"The U.S. Food and Drug Administration today approved Clinolipid (lipid injectable emulsion, USP) for intravenous feeding (parenteral nutrition) in adult patients, providing a source of calories and essential fatty acids for adult patients who are"...
(Generic versions may still be available.)
- Clinician Information:
Lorabid Patient Information including How Should I Take
In this Article
- What is loracarbef (Lorabid)?
- What are the possible side effects of loracarbef (Lorabid)?
- What is the most important information I should know about loracarbef (Lorabid)?
- What should I discuss with my healthcare provider before taking loracarbef (Lorabid)?
- How should I take loracarbef (Lorabid)?
- What happens if I miss a dose (Lorabid)?
- What happens if I overdose (Lorabid)?
- What should I avoid while taking loracarbef (Lorabid)?
- What other drugs will affect loracarbef (Lorabid)?
- Where can I get more information?
What should I discuss with my healthcare provider before taking loracarbef (Lorabid)?
Do not take this medication if you are allergic to loracarbef or to any cephalosporin antibiotic, such as:
- cefadroxil (Duricef);
- cefdinir (Omnicef);
- cefditoren (Spectracef);
- cefixime (Suprax);
- cefprozil (Cefzil);
- ceftazidime (Fortaz);
- cefuroxime (Ceftin);
- cephalexin (Keflex); and others.
Before taking loracarbef, tell your doctor if you have:
- kidney disease;
- a history of intestinal problems (especially colitis); or
- are allergic to any drugs, especially penicillins.
If you have any of these conditions, you may need a dose adjustment or special tests to safely take loracarbef.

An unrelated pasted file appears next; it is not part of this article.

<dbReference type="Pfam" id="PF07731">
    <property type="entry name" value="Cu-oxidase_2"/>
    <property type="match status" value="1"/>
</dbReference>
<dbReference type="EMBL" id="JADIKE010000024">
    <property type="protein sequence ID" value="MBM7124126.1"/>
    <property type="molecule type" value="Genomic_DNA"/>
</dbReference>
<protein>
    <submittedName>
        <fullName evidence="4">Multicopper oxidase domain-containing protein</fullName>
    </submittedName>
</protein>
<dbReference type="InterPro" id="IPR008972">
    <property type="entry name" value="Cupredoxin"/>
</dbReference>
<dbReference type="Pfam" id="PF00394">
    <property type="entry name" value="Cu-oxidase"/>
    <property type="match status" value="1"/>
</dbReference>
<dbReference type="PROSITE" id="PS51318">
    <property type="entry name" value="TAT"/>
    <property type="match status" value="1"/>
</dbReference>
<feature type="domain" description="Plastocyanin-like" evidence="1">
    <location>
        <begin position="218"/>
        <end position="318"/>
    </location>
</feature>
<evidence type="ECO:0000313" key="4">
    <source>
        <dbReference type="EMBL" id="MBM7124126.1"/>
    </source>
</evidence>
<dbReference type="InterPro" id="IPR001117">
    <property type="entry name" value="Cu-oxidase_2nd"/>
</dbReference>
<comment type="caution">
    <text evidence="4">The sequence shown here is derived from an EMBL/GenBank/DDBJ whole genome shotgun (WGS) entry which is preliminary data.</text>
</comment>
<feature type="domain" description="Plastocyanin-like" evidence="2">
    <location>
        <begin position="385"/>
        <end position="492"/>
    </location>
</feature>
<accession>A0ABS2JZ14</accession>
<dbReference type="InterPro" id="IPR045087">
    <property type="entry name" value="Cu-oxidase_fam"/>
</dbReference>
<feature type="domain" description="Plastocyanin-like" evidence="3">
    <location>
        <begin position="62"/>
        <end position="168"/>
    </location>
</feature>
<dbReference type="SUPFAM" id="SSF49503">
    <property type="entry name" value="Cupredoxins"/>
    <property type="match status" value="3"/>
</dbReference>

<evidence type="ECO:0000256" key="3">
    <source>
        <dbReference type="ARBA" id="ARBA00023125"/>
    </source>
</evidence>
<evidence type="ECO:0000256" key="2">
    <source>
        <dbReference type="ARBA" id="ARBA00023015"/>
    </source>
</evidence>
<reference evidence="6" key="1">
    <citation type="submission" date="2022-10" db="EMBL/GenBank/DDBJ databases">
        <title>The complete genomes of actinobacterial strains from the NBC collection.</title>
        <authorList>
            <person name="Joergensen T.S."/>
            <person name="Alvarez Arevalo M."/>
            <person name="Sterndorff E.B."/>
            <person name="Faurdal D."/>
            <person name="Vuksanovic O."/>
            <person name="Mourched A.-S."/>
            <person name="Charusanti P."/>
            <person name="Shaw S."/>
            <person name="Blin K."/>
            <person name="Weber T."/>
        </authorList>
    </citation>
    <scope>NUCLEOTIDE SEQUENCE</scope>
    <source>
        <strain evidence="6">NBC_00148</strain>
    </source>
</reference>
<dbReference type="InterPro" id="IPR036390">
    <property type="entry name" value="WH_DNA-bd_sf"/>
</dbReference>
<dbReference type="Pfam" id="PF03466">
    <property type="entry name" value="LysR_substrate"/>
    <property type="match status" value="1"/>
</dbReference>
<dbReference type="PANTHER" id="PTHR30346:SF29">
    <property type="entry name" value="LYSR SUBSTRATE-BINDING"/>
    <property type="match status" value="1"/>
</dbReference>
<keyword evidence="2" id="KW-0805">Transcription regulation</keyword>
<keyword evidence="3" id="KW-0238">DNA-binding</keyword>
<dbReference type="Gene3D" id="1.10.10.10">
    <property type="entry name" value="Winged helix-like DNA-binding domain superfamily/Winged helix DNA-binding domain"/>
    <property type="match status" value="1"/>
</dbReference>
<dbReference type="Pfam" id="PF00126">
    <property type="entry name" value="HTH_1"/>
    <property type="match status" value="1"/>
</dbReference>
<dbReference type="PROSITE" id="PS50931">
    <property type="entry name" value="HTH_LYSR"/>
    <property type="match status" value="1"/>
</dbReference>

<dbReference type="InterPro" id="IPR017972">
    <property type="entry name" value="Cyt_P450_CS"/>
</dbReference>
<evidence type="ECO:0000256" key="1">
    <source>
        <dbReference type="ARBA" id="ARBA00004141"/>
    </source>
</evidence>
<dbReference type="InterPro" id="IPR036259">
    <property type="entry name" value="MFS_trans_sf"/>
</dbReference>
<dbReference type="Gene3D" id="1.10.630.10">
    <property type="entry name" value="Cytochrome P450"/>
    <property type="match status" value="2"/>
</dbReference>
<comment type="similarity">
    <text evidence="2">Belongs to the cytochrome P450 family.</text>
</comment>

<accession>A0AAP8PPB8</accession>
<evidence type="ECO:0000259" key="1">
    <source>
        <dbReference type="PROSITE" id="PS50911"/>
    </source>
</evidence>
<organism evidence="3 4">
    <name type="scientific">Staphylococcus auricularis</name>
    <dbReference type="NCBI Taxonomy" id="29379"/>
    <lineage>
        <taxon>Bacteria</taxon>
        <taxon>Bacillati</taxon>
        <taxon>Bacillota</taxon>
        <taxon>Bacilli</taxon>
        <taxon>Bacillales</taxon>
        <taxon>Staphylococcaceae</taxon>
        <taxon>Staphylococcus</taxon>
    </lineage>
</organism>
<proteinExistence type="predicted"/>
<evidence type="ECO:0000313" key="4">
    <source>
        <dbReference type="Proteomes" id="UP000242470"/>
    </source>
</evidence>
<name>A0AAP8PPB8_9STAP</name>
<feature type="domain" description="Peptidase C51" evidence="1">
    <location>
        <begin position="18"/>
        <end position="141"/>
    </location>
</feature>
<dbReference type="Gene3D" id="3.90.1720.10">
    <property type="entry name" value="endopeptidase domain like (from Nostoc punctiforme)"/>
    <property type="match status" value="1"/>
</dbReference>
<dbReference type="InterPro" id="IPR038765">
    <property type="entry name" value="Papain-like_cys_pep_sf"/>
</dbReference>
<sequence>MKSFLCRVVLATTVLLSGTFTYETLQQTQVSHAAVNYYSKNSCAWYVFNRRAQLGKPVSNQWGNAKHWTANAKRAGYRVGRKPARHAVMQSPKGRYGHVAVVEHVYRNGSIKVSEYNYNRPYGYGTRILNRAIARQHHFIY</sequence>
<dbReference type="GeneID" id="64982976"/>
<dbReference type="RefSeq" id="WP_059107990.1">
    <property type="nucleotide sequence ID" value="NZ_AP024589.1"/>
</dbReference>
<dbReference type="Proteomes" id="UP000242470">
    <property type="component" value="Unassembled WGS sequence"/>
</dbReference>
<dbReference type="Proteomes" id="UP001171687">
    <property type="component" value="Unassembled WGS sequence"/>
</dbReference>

FDA pregnancy category B. This medication is not expected to be harmful to an unborn baby. Tell your doctor if you are pregnant or plan to become pregnant during treatment.
It is not known whether loracarbef passes into breast milk or if it could harm a nursing baby. Do not use this medication without telling your doctor if you are breast-feeding a baby.
The liquid form of loracarbef may contain sucrose (sugar). Talk to your doctor before using this form of loracarbef if you have diabetes.
How should I take loracarbef (Lorabid)?
Take this medication exactly as it was prescribed for you. Do not take the medication in larger amounts, or take it for longer than recommended by your doctor. Follow the directions on your prescription label.
Take this medicine with a full glass of water.
Take loracarbef on an empty stomach, at least 1 hour before or 2 hours after a meal.
Shake the suspension (liquid) well just before you measure a dose. To be sure you get the correct dose, measure the liquid with a marked measuring spoon or medicine cup, not with a regular table spoon. If you do not have a dose-measuring device, ask your pharmacist for one.
Take loracarbef for the entire length of time prescribed by your doctor. Your symptoms may get better before the infection is completely treated. Loracarbef will not treat a viral infection such as the common cold or flu.
Contact your doctor if your infection does not improve or if your symptoms get worse.
Store this medication at room temperature away from moisture and heat.
Throw away any unused liquid medication that is older than 14 days.
Additional Lorabid Information
Report Problems to the Food and Drug Administration
You are encouraged to report negative side effects of prescription drugs to the FDA. Visit the FDA MedWatch website or call 1-800-FDA-1088.
Find out what women really need.